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CESI Baseline Research Project 97-13
Pink shrimp--an ecologically and commercially important species--begin their lives amidst the estuarine environments of south Florida's inshore waters before migrating farther offshore. Throughout their life cycles, pink shrimp serve as a vital link in the food webs of marine environments. The abundance and distribution of pink shrimp along the coast serves as an indicator of overall health, and provides a useful metric for the success of Everglades restoration efforts.
This CESI-funded project examined the dynamics of pink shrimp and helped chronicle their movements between estuarine habitats and offshore waters. Researchers also evaluated new methods for monitoring such movements through the use of stable isotopes.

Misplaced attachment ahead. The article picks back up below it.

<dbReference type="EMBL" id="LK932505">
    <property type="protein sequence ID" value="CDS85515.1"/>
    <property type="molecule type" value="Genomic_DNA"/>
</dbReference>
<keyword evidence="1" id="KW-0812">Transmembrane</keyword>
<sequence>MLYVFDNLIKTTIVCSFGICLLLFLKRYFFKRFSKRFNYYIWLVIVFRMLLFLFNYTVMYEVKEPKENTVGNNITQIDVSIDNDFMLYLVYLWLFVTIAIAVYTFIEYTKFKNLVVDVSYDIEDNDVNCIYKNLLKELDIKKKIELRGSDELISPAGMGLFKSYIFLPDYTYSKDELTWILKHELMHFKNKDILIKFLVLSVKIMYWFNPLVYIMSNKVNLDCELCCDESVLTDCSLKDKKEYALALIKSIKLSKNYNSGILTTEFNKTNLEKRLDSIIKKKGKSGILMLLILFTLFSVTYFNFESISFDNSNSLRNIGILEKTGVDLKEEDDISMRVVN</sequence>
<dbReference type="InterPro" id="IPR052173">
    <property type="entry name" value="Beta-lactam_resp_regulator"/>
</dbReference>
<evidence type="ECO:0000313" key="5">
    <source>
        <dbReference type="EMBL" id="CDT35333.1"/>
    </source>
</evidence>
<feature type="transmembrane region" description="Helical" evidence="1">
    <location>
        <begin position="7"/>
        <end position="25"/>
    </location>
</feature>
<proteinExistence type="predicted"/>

Criales, M. M., Wang, J. D., Browder,J. A., Robblee,M.B.,Jackson, T. L., Hittle, C.(2006). Variability in supply and cross-shelf transport of pink shrimp (Farfantepenaeus duorarum) postlarvae into western Florida Bay. Fishery Bulletin, 104(1):60-74.
Fr, B., Mumford, P. L., Robblee, M. B. (1999). Stable Isotope Studies of Pink Shrimp (Farfantepenaeus duorarum) Migrations on the Southwestern Florida Shelf. Bulletin of Marine Science, 65(2):419-430.
Contact the principal investigator directly with questions about this study,or to receive copies of related publications.
Pink Shrimp, Isotopes, Tortugas, Sanibel, Estuaries, Robblee, CESI, Critical Ecosystem Studies Initiative, Everglades
Last updated: April 14, 2015